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Geneva, March 7, 2020
Pointing out that the world was on the verge of reaching 100,000 confirmed cases of novel coronavirus (COVID-19), the World Health Organisation (WHO) has called on all countries to make containment of the outbreak their highest priority.
"As cases increase, we are continuing to recommend that all countries make containment their highest priority," WHO Director-General Tedros Ghebreyesus said at a press conference here on Friday.
"We continue to call on countries to find, test, isolate and care for every case, and to trace every contact," he said.
Ghebreyesus said that, in the past 24 hours, 2736 cases of COVID-19 were reported from 47 countries and territories. There is now a total of 98,023 reported cases of COVID-19 globally, and 3380 deaths.
"Slowing down the epidemic saves lives, and it buys time for preparedness and for research and development. Every day we can slow down the epidemic is another day hospitals can prepare themselves for cases.
"Every day we slow down the epidemic is another day governments can prepare their health workers to detect, test, treat and care for patients. Every day we slow down the epidemic is another day closer to having vaccines and therapeutics, which can in turn prevent infections and save lives," he said.
Ghebreyesus said WHO had last month convened a meeting of more than 400 scientists to identify research priorities.
"Hundreds of ideas were discussed and debated, and today we are publishing an R&D roadmap which distills those ideas into a core group of priorities in 9 key areas. These include the natural history of the virus, epidemiology, vaccines, diagnostics, therapeutics, clinical management, ethical considerations, social sciences and more.
"The R&D roadmap focuses on research that can save lives now, as well as longer-term research priorities for vaccines and therapeutics. It’s vital to coordinate research so that different groups around the world complement each other, so WHO can give better advice, and countries can take evidence-based decisions that save lives," he said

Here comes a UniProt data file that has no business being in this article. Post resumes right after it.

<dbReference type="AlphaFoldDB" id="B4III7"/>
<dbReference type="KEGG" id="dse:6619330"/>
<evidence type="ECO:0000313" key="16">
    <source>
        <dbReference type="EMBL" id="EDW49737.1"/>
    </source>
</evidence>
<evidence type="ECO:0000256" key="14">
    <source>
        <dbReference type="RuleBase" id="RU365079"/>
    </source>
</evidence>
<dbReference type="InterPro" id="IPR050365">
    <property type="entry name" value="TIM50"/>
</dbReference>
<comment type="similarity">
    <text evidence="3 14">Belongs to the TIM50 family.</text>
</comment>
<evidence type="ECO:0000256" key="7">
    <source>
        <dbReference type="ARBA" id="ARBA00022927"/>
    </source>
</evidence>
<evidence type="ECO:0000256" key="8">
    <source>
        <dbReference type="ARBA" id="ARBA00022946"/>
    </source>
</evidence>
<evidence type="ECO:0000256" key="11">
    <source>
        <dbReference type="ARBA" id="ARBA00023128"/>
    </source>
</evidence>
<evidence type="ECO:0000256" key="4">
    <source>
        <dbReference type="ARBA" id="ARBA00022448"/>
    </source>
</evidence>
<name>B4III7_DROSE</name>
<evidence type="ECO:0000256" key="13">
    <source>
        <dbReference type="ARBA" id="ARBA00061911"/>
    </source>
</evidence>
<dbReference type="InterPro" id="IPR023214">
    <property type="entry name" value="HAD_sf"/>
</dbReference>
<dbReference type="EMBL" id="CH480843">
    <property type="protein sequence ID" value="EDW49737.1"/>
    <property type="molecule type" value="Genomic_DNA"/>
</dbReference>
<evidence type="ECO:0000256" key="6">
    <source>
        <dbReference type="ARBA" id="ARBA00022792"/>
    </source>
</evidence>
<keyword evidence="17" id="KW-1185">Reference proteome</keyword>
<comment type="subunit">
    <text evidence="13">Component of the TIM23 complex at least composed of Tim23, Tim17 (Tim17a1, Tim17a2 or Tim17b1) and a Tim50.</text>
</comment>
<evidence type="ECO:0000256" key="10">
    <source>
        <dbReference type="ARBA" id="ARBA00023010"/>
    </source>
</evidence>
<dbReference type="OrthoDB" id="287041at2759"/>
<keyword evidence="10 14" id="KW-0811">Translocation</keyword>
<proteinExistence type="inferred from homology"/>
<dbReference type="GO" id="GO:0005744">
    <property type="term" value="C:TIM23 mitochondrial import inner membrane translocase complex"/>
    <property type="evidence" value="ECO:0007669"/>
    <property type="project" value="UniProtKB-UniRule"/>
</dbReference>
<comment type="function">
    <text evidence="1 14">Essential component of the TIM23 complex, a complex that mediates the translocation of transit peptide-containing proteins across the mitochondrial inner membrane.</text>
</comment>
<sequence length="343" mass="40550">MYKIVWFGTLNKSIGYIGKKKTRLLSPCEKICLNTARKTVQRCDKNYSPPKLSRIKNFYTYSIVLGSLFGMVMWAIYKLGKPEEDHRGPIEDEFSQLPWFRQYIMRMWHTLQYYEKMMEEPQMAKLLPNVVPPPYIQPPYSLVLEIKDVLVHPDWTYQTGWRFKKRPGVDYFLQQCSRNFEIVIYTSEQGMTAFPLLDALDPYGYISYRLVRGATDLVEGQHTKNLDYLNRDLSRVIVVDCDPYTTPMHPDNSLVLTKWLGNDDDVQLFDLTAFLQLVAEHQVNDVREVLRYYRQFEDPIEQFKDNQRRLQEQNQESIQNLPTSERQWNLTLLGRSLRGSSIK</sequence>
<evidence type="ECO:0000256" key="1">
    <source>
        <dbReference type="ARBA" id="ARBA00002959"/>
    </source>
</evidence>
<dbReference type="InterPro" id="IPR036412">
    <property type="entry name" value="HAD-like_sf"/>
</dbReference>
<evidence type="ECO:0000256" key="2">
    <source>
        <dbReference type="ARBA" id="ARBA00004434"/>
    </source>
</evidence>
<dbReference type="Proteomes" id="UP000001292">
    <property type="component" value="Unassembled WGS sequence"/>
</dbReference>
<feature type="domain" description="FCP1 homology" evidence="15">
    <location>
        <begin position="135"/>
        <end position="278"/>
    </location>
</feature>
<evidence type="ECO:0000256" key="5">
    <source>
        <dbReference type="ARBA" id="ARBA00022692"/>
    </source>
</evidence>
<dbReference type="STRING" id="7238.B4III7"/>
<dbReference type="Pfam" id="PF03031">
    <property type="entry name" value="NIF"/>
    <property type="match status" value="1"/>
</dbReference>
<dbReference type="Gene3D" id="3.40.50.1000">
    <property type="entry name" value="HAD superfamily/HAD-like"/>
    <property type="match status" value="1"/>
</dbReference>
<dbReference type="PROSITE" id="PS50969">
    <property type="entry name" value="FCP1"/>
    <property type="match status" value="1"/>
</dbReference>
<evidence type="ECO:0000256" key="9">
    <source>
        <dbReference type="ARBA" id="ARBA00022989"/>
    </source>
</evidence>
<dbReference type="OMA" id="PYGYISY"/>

Ghebreyesus said that was the reason WHO had developed a set of core protocols that outline standards for how studies should be done, and to collect critical data so that they can compare apples with apples and pool data from multiple studies.
"France and South Africa have already indicated they will use these protocols for clinical trials, and we encourage other countries to do the same.
"We’re also developing research protocols to assess interventions for disenfranchised communities such as refugees and internally displaced persons. We’re very encouraged by the level of interest around the world in accelerating research as part of the response," he said.
He said WHO had so far received applications for review and approval of 40 diagnostic tests, 20 vaccines are in development and many clinical trials of therapeutics are underway.
"Even as we test therapeutics, we need to ensure that supplies of those medicines are available should they prove effective. WHO has been monitoring the potential risk of a disruption to medicines supplies as a result of the COVID-19 epidemic.
"China, as you know, is a major producer of active pharmaceutical ingredients and the intermediate products that are used to produce medicines in other countries.
"WHO has focused on the most essential medicines that are critical for primary health care and emergencies, including antibiotics, pain killers, and treatments for diabetes, hypertension, HIV, tuberculosis, and malaria. WHO is working closely with industry associations, regulators and other partners to monitor this risk, and so far we have not identified any imminent specific shortages.
"Many manufacturers either have alternative sources of ingredients, or had stocks to draw on. Manufacturing has now resumed in most places in China, although some challenges remain," he said.
Separately, WHO has developed a list of more than 20 essential medical devices that countries need to manage patients, including ventilators and oxygen supply systems.
Ghebreyesus said access to medical oxygen could be the difference between life and death for some patients, but there is already a shortage in many countries, which could be exacerbated by this epidemic.
"WHO has an existing working group with the Gates Foundation, the Clinton Health Access Initiative and PATH, and we are building on that partnership to increase access to oxygen.
"We encourage every country to review WHO’s disease commodity package for COVID-19 to ensure it has the supplies it needs, including protective equipment and medical devices.
"All of this requires the involvement of the private sector to ensure countries can access life-saving products.
"You’ve heard me talk about the market failure for personal protective equipment. You’ve heard me talk about the need for a whole-of-government approach. You’ve heard me talk about what individuals can do to protect themselves and others. We look forward to businesses stepping up to play their part. We need you.
"WHO is working with the World Economic Forum to engage companies around the world, and earlier this week I spoke to more than 200 CEOs about how they can protect their staff and customers, ensure business continuity and contribute to the response.
"As I keep saying, we’re all in this together, and we all have a role to play. Facts not fear. Reason not rumours. Solidarity not stigma," he added.